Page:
Trump’s long-promised tariff hike finally arrived and increased the tariffs from 10% to 25% on over $200 billion worth of Chinese goods. This has lead to uncertainty in the market, and a drop in the shares of companies listed on the mainland. The Hong Kong markets are closed today, so the news has not impacted any shares there as of yet.
Asian Markets all lost this weekend
The Shanghai Composite Index has lost 1.45% while the Shenzhen Component Index has lost 1.86% so far in trading. Meanwhile, the Shenzhen Composite Index has lost slumped by 1.04% as well. This is in stark contrast to last Friday when they had soared despite the US tariffs being newly introduced.
It seems that mainland China was not the only country feeling a dip in the stock market. Prices fell across Asia, with none of the top exchanges exempt. Japans Nikkei 225 is down 0.72% with the Tokyo Stock Price Index (Topix) also going in the red to the tune of 0.53%.
South Korea felt the ripple effects with its KOSPI (Korean Composite Stock Price Index) shedding 1.22% with Australian traders feeling quite the same as their northern counterparts and driving the ASX 200 to lost 0.21%.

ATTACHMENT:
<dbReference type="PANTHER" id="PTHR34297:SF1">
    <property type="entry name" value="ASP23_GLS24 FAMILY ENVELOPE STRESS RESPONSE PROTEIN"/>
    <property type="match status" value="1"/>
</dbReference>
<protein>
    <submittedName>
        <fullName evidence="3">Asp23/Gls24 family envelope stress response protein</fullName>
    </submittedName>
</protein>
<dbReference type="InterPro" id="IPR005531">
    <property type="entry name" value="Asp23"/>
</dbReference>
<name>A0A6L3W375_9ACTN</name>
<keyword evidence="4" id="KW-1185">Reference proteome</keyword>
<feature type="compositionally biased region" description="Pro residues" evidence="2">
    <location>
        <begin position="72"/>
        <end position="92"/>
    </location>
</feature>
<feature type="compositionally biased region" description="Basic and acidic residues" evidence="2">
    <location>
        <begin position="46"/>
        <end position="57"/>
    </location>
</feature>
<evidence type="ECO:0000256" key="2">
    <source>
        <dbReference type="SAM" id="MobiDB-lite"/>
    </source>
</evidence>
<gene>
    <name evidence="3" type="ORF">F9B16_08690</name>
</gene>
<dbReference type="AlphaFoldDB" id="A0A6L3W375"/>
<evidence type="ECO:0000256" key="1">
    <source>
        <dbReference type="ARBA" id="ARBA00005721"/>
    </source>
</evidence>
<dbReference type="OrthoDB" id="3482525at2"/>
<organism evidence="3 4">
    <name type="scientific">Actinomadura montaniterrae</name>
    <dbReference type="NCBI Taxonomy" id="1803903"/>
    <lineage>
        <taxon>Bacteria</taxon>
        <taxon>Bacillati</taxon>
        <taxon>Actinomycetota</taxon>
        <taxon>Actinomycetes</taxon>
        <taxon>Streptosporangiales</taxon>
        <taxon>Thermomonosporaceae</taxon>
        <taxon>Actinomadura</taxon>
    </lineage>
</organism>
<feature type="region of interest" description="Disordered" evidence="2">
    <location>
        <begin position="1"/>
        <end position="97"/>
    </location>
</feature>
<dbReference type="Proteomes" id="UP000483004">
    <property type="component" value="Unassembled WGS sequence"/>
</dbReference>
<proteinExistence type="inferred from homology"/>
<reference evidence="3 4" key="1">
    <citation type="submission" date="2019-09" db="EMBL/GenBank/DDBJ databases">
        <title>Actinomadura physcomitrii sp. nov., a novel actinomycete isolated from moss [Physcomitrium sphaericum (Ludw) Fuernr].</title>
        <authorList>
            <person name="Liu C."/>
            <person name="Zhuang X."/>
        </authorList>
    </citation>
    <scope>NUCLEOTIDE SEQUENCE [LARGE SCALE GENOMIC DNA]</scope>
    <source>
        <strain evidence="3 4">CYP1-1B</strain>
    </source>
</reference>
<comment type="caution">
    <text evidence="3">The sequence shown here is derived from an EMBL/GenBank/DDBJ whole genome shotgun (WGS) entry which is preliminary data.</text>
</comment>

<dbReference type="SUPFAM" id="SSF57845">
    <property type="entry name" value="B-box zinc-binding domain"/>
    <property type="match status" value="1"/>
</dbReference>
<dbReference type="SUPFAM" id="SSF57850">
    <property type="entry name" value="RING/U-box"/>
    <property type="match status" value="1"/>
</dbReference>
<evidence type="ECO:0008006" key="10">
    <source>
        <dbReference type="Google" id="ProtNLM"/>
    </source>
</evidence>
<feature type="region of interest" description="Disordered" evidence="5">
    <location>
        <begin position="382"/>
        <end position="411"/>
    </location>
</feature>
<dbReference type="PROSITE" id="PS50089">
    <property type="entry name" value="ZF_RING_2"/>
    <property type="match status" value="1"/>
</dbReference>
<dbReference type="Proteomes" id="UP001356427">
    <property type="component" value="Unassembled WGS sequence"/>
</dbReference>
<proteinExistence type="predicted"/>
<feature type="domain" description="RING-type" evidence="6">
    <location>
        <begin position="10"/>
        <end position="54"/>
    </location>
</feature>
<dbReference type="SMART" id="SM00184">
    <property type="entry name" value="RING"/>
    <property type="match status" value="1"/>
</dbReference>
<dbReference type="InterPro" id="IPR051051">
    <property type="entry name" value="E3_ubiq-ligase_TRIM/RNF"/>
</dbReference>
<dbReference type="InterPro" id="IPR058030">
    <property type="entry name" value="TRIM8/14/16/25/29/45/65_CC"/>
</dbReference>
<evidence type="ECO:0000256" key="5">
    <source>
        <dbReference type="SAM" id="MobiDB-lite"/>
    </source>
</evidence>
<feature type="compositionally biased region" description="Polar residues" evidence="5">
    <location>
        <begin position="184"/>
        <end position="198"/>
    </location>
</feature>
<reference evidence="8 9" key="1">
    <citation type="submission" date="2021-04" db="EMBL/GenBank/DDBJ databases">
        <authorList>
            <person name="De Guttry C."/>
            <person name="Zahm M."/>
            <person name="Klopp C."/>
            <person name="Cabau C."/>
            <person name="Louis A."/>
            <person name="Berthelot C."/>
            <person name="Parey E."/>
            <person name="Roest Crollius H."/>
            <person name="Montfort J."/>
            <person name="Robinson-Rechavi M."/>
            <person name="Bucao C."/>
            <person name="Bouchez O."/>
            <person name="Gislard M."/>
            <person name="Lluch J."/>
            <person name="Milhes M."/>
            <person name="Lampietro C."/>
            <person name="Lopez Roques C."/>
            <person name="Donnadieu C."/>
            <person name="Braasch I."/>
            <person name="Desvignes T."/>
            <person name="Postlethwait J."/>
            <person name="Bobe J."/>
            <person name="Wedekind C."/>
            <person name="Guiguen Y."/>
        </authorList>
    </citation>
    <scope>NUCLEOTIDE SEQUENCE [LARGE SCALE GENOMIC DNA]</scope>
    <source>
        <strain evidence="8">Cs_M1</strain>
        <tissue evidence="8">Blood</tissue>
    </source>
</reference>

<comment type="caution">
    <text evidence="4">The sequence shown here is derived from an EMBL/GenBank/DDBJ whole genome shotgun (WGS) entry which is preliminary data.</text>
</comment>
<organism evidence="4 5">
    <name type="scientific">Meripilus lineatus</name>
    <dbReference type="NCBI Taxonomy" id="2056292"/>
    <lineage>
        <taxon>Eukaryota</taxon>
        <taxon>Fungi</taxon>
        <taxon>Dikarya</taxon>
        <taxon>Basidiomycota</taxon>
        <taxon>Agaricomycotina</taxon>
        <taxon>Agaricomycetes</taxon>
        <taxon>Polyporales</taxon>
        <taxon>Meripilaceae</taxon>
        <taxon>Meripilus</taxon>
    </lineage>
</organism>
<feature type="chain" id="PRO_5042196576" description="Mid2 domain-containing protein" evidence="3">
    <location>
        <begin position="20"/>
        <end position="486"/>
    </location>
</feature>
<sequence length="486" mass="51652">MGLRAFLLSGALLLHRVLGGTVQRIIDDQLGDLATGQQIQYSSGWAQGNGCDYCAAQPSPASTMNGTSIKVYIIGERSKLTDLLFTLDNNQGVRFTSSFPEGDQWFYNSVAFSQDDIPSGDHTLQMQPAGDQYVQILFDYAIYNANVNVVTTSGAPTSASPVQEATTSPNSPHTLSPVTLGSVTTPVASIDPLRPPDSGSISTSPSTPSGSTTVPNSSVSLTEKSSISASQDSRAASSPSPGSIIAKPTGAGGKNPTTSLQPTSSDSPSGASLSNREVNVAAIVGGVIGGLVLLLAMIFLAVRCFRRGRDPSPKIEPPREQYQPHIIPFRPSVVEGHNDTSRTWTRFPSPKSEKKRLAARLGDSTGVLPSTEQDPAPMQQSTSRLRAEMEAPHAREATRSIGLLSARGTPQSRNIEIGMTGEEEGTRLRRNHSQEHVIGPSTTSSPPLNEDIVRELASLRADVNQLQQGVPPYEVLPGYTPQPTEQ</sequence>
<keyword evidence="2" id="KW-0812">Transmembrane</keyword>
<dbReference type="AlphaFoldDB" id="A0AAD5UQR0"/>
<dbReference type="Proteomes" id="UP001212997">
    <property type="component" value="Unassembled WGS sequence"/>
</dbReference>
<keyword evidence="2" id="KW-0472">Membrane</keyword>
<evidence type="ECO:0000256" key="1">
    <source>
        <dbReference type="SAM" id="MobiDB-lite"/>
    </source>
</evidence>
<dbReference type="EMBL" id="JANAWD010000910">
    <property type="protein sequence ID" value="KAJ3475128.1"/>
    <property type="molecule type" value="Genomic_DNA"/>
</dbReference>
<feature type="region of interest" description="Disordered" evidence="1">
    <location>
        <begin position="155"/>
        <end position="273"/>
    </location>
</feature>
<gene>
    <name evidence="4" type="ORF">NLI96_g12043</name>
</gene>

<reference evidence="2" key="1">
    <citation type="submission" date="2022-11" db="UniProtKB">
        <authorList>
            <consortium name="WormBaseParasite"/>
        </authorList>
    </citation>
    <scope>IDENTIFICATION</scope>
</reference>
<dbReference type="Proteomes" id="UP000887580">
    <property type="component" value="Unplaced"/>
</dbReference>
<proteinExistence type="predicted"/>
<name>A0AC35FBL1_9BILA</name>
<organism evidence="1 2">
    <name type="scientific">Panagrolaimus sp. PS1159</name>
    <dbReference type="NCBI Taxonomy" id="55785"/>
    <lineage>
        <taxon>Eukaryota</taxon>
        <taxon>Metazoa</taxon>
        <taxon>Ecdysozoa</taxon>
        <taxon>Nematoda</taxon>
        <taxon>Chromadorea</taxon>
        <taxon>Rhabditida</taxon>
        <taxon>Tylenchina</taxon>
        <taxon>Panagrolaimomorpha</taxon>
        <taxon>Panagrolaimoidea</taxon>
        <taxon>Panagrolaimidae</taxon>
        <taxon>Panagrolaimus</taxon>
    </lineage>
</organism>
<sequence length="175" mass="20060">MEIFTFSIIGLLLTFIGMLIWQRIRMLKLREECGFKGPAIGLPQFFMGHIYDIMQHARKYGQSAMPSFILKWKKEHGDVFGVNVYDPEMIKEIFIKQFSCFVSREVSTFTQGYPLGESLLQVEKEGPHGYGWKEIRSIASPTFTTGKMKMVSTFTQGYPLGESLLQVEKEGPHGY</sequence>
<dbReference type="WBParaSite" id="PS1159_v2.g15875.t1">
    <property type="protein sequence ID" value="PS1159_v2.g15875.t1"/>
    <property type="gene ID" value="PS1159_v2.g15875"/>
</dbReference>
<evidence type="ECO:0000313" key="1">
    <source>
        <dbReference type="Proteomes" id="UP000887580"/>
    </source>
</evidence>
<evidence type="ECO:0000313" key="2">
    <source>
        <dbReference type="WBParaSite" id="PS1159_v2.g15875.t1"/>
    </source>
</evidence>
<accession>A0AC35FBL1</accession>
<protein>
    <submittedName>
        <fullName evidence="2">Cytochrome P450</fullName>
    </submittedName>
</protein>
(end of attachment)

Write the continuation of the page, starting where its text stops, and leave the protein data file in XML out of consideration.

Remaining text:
The only reason, many feel, that Hong Kong did not post any losses today is due to the fact that it is a public holiday and all markets in the city are closed.
Prakash Sakpal, ING’s Asia specialist, says that “Lack of activity data and public holidays in some countries will make it a slow start of the week for Asian markets. But the risk-off continues with the escalation of US-China trade war after last Friday’s move by the US to raise tariffs on Chinese goods. All eyes are on China’s retaliation”
Uncertainty abounds in the latest round of trade war
Larry Kudlow, the White Hosue Economic Adviser, has said that the leaders of the two powerful countries will meet at the upcoming G20 summit in Japan. The meeting might help smooth over some of the damage done in the last day but there were still no plans for negotiators between the countries to push talks further.
Many economists are wondering how the markets will react during this week as they come to grips with this new reality where the tariffs were doubled in a single day. It is a common thread among economists that the near future is far less reassuring than it was before Friday.
The US Dollar Index is flat while the Yen, typically viewed as a safe haven currency in times of upheaval, has fallen with regards to the greenback. It is currently 109.74, from highs in the last week of 110.4. The Australian Dollar, which is viewed as a test bed for the Renminbi, dropped to $0.6977 from a week-long high of $0.702.
Oil was influenced as well with all the trouble currently going on with Brent Crude Futures gaining 0.35% to get up to $70.87 a barrel, and the US Cude Futures mainly staying flat.